Monday, August 23, 2010

Whose Eggshells?

I've written so many different descriptions of Girl in Need of a Tourniquet as I prepared the manuscript and worked on publicity for the book.  I just ran across one that might be useful in sparking conversation about the dynamics between borderlines and our partners or familial attachment figures:
My mission in this memoir is to convey the strangeness and intensity of borderline personality while at the same time retracing the flawless - if dysfunctional - logic of borderline cognition.  The borderline doesn't like walking on eggshells any more than her partner or family members do.  She would never have intentionally strewn them on the floor.  She often thinks you (her partner, her mother) put them there!  You may both be putting sharp broken things in the path of your relationship without meaning to, without knowing you're doing it.  
This description isn't meant to shift blame from the borderline to the partner, but rather to foreground the fact that the touchiness captured so well by the image of walking on eggshells is produced by an interpersonal dynamic, not from the borderline in a vacuum, and, most importantly, that this interpersonal dynamic can be reconfigured through the acquisition of improved skills in communication and emotion regulation.  This is a commonplace view in imago therapy and family systems therapy, but it rarely comes up in conversations about borderlines. 

Within two months of weekly therapy sessions with a couples counselor who uses imago therapy strategies, my partner and I saw dramatic improvement in our relationship, and we still use the concepts, language, and tactics we learned there on a daily basis. 

Plus we listen to a lot of Pema Chodron.  

Just sayin' . . .

Thursday, August 5, 2010

Strengths and Resilience, Not Flaws and Damage

The label "borderline personality," like all personality disorder diagnoses, can be powerfully disheartening when you are on the receiving end.  It seems like an all-encompassing marker for a deeply flawed person.  I felt embarrassed by the term at first and was so relieved when a colleague of mine at another school suggested I research the "strengths and resilience" school of thought in Psychology (in place of the focus on assessing damage) and urged me to reframe borderline personality in terms of the gifts of empathy and other emotional strengths that come along with this personality organization.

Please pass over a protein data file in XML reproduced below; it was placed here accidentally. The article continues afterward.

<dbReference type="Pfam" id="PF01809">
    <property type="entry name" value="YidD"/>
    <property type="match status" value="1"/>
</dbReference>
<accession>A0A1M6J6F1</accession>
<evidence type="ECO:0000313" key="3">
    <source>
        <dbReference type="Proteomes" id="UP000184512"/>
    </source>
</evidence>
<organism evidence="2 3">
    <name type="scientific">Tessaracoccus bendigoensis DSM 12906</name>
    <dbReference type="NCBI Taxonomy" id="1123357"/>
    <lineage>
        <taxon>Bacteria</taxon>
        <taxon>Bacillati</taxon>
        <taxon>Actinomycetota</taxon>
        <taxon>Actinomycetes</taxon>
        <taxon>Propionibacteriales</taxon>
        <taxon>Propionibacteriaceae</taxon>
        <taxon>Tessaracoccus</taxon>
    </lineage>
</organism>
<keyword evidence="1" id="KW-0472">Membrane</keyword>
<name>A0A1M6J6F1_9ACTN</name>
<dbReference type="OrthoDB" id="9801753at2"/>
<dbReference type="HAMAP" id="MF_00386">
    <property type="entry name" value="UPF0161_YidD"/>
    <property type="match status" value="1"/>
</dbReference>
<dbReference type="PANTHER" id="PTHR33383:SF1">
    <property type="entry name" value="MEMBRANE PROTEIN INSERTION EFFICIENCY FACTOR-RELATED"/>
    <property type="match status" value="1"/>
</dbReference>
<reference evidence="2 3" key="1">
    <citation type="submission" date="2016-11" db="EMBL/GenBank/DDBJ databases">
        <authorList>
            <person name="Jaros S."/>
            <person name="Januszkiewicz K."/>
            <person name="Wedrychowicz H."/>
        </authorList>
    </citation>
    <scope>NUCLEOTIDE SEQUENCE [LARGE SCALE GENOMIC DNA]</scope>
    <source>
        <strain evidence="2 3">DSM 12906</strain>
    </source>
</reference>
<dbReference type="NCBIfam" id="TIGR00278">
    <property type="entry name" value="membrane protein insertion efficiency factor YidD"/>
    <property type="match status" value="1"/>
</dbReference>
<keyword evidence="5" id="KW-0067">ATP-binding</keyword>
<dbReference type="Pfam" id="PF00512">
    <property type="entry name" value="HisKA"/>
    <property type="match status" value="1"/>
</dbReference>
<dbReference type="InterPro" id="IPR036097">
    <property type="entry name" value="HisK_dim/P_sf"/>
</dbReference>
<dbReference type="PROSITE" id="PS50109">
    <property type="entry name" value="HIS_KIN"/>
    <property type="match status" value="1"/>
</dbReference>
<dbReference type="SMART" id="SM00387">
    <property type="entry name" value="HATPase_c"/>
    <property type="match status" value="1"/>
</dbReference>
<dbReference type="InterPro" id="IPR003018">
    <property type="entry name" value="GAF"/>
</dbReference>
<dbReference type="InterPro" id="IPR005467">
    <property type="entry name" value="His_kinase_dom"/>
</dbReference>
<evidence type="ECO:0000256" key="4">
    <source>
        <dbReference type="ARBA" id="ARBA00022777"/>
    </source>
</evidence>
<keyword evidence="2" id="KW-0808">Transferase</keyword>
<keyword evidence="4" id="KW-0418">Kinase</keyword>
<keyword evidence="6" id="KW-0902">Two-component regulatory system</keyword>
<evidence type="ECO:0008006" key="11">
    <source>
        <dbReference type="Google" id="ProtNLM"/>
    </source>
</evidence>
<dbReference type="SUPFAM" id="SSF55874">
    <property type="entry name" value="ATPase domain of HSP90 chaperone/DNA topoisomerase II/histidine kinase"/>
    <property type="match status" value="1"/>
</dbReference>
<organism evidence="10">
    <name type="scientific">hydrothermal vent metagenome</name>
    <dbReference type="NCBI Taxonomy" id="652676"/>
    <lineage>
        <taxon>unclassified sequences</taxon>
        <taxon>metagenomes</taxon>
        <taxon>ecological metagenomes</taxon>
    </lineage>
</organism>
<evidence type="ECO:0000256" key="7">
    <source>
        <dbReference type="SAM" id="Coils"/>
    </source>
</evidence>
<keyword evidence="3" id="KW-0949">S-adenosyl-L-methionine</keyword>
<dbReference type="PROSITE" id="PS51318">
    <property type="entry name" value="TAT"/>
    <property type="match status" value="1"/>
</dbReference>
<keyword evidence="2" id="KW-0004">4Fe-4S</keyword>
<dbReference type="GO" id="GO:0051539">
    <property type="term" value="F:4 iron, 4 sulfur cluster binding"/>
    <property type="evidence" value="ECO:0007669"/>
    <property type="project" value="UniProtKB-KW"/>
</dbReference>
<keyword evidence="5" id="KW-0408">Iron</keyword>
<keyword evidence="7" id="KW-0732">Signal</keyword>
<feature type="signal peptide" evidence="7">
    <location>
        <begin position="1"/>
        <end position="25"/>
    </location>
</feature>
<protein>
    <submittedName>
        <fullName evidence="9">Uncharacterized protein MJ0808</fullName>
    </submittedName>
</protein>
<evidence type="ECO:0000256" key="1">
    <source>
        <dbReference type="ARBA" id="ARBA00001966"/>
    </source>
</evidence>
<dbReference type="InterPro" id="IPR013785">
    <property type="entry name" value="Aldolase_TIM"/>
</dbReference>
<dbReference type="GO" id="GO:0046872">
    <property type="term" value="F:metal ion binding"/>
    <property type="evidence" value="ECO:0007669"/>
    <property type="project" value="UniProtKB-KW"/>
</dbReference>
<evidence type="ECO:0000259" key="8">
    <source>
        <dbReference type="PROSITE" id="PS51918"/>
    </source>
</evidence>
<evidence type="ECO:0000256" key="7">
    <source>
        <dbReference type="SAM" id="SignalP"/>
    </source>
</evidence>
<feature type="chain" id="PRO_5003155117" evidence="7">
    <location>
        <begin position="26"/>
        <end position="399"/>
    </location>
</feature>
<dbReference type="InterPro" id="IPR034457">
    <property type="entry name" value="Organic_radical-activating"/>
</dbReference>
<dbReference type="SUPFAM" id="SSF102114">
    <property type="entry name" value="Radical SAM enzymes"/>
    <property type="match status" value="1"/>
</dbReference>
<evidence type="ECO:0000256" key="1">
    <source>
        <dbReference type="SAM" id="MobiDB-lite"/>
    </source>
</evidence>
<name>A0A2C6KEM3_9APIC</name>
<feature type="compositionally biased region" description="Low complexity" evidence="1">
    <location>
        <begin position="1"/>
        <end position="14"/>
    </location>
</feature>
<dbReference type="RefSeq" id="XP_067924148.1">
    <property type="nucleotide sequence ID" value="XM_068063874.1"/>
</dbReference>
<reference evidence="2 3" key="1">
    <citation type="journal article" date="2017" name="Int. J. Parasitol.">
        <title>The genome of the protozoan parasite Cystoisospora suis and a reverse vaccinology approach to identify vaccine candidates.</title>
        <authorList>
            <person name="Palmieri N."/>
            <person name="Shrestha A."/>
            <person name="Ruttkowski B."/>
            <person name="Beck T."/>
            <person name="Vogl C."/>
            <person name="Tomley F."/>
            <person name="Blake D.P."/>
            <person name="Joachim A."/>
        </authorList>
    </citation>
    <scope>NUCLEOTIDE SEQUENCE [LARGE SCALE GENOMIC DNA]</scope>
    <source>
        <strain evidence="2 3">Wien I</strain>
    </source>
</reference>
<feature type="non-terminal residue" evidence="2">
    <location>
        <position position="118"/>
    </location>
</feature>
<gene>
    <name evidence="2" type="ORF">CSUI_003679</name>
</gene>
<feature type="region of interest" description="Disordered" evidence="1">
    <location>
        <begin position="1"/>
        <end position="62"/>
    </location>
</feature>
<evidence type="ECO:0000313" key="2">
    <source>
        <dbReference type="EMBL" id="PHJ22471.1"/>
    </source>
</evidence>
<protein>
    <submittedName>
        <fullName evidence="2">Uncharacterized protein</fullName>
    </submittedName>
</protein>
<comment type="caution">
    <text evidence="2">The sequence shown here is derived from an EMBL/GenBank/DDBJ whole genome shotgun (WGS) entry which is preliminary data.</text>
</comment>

In Jenne' Andrews' recent blog post on Loquaciously Yours - "Don't Call Me Borderline" - she writes about the destructive power of the term borderline personality disorder in her mother's life and in her own, and about the ways she and her mother both experienced a kind of eclipse of their creative strengths in the face of heavy pressure from the world of psychiatry to accept a view of themselves as terribly sick.
Please don’t get me wrong, I’m not saying I’ve never worked with people whose inner systems fit the criteria for the DSM categories of Borderline, Narcissism, and others. The difference is that I don’t use the categorical and shaming word “Personality Disorder” to describe a person’s experience and I don’t view people as fundamentally flawed. Deeply wounded, yes, powerfully protected, yes, but fundamentally and irreparably flawed, no.

I am especially drawn to the implication in her statement above that the "ugly" or "difficult" parts of borderline personality disorder are indicators of a very powerful and, I would add, often self-defeating system of defense mechanisms. I think of borderline personality disorder (or its less intense form, borderline personality organization) as a set of defense mechanisms gone haywire. Little bombs and tripwires and short fiery fuses set up in a circle around us and inside us. I definitely agree with the move to foreground trauma survival, trauma reenactment, and post-traumatic stress syndrome as the emotional musculoskeletal structure of borderline personality disorder. The idea of borderline personality as, also, a set of emotional strengths, resilience, and gifts is the very important other half of the new-and-improved story so many of us are now trying to tell about life with borderline personality organization.